I Don’t Know Whether to be Heartened or Depressed

I am talking about the murder of Trayvon Martin, where both the Feds and the DA are opening investigations of what is clearly a murder. I guess that a few days of international condemnation got them moving:

Seven years after Florida adopted its sweeping self-defense law, the shooting of Trayvon Martin, an unarmed black teenager, has put that law at the center of an increasingly angry debate over how he was killed and whether law enforcement has the authority to charge the man who killed him.

The law, called Stand Your Ground, is one of 21 such laws around the country, many of them passed within the last few years. In Florida, it was pushed heavily by the National Rifle Association but opposed vigorously by law enforcement.

It gives the benefit of the doubt to a person who claims self-defense, regardless of whether the killing takes place on a street, in a car or in a bar — not just in one’s home, the standard cited in more restrictive laws. In Florida, if people feel they are in imminent danger from being killed or badly injured, they do not have to retreat, even if it would seem reasonable to do so. They have the right to “stand their ground” and protect themselves.

That is precisely the question in the case: Was the gunman, George Zimmerman, 28, a white Hispanic crime watch volunteer in Sanford, Fla., in imminent danger and acting in self-defense during his encounter with Trayvon Martin, as he asserts?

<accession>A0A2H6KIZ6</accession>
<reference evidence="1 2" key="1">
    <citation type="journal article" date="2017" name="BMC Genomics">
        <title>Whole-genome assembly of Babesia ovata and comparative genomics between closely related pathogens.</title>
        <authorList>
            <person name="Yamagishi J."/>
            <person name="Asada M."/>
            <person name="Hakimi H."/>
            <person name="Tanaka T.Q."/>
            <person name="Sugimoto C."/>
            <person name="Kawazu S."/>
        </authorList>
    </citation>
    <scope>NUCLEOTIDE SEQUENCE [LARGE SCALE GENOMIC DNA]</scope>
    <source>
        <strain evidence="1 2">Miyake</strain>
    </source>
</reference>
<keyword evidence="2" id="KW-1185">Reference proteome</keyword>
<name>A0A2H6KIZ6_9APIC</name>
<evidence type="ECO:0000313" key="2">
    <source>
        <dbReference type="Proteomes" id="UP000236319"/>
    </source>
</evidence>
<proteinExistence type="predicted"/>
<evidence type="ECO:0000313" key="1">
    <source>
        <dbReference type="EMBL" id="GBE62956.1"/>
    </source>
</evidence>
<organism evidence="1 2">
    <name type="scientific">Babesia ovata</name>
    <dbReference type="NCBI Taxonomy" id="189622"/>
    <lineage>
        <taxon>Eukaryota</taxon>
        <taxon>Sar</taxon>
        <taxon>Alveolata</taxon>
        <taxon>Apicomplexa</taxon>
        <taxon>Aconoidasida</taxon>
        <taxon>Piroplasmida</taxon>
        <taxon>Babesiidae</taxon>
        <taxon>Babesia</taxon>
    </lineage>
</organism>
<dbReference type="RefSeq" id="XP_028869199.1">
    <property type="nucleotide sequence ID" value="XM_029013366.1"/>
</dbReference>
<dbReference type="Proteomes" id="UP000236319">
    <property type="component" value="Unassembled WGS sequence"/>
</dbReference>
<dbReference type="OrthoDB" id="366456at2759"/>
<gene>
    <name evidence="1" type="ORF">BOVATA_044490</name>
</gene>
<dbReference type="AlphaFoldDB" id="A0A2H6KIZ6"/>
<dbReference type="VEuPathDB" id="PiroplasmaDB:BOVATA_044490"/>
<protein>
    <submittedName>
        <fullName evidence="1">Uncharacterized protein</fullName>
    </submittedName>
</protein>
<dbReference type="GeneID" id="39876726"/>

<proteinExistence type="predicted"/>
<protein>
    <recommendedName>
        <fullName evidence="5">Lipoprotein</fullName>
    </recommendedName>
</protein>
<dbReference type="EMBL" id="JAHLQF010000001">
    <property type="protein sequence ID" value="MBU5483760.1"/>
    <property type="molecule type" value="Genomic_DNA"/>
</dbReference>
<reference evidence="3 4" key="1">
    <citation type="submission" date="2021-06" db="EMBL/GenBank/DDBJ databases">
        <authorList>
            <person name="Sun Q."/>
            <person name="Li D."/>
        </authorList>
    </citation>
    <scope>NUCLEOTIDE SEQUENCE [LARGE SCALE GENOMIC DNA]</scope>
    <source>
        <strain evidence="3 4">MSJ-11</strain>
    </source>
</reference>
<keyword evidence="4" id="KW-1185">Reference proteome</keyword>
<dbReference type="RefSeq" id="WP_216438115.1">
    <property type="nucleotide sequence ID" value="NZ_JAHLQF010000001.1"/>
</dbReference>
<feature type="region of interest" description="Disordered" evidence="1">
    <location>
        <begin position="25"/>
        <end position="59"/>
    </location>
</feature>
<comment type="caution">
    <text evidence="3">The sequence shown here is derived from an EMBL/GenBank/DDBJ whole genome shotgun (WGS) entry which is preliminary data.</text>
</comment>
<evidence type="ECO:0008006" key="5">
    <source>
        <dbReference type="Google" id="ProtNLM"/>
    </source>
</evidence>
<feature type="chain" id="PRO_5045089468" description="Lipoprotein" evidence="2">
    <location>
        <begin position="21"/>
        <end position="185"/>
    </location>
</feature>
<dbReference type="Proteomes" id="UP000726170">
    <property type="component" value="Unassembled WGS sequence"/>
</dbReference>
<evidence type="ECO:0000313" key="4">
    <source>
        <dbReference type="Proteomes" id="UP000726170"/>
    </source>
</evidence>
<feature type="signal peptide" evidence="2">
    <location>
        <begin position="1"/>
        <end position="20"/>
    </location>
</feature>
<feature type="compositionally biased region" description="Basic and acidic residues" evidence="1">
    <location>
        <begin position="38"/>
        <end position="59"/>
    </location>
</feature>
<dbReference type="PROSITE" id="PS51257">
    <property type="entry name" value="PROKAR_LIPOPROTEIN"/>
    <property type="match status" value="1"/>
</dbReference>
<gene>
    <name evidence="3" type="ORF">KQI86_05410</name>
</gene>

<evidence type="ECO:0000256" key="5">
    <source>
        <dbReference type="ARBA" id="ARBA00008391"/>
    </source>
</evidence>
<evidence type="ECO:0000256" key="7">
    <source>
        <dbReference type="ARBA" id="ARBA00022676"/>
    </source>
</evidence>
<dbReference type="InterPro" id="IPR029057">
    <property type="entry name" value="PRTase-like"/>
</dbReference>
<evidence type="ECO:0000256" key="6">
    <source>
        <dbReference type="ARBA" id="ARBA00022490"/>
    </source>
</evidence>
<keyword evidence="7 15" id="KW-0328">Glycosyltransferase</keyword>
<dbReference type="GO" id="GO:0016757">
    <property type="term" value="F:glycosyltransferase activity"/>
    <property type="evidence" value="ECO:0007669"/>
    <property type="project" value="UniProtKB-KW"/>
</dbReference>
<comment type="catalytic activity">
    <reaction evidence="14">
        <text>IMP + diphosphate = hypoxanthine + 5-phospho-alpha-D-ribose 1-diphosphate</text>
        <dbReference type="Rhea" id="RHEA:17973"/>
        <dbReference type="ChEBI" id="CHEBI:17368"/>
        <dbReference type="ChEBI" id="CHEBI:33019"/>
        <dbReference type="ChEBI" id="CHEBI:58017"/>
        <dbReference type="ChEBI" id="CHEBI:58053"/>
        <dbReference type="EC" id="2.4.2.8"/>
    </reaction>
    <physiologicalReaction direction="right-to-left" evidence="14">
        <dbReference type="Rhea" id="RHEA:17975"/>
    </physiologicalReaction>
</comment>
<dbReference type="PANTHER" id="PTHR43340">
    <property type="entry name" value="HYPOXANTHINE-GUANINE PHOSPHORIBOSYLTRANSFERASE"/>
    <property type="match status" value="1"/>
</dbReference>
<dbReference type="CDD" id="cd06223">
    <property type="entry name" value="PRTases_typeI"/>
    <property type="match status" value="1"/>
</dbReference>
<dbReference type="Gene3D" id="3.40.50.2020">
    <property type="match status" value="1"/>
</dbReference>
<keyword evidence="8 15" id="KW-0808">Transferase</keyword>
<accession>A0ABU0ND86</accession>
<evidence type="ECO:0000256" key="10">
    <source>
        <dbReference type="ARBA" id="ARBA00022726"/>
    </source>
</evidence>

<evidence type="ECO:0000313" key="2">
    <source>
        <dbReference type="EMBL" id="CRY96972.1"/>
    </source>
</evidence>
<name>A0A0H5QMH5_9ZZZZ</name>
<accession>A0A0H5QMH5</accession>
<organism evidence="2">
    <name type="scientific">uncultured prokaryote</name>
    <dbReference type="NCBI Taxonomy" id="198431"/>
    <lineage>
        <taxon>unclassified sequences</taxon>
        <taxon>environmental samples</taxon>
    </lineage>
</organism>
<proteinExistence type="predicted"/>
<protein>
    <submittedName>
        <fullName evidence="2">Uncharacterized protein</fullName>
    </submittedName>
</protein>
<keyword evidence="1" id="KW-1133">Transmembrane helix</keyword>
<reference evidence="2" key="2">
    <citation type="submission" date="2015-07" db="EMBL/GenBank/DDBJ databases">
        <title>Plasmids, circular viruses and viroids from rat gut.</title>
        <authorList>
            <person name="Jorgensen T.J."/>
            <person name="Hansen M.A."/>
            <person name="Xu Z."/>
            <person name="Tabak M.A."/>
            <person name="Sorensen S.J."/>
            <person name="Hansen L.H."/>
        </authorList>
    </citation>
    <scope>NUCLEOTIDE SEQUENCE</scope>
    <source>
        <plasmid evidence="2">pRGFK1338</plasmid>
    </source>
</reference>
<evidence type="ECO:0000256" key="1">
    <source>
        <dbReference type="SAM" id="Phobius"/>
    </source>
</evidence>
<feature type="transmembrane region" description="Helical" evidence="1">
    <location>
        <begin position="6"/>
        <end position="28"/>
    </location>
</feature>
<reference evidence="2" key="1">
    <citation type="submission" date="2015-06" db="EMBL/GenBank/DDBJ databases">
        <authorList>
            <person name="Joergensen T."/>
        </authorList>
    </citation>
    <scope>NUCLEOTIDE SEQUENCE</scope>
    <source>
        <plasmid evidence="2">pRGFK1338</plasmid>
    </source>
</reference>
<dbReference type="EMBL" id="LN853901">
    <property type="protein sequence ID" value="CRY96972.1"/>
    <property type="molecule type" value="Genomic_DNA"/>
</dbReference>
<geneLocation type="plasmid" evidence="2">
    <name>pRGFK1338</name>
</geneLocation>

In the three weeks since Trayvon, 17, a well-liked high school student from Miami with no criminal record, was killed, public protests have grown larger and louder, and so have calls for Mr. Zimmerman’s arrest. The Police Department in Sanford, near Orlando, said that under the law, it had no call to bring charges.

But late Monday, the Department of Justice said it had opened an inquiry into the shooting. It will run parallel with one announced on Tuesday by the state attorney in Seminole County, who said a grand jury would be convened. State attorneys use grand juries in cases when they cannot make a clear independent call, or when a case is explosive.

(emphasis mine)

Let’s be clear what happened: A white, self appointed “neighborhood watch” with a history of harassment in the neighborhood, chased a black child down down, and shot him, and the police said that they were sorry, but there was nothing that they could do.

It was only after this blew up that the DA decided to convene a grand jury, because, it became too embarrassing.

If this hadn’t made the news, it would just be one more dead black person, in a town with a long and notorious history of law enforcement racism and corruption, and it would have been “nothing to see here, move along.”

So, it looks like there might actually be an investigation (good) but only because there was an international outcry (not good).

Me, I’m a glass half empty kind of guy.

Leave a Reply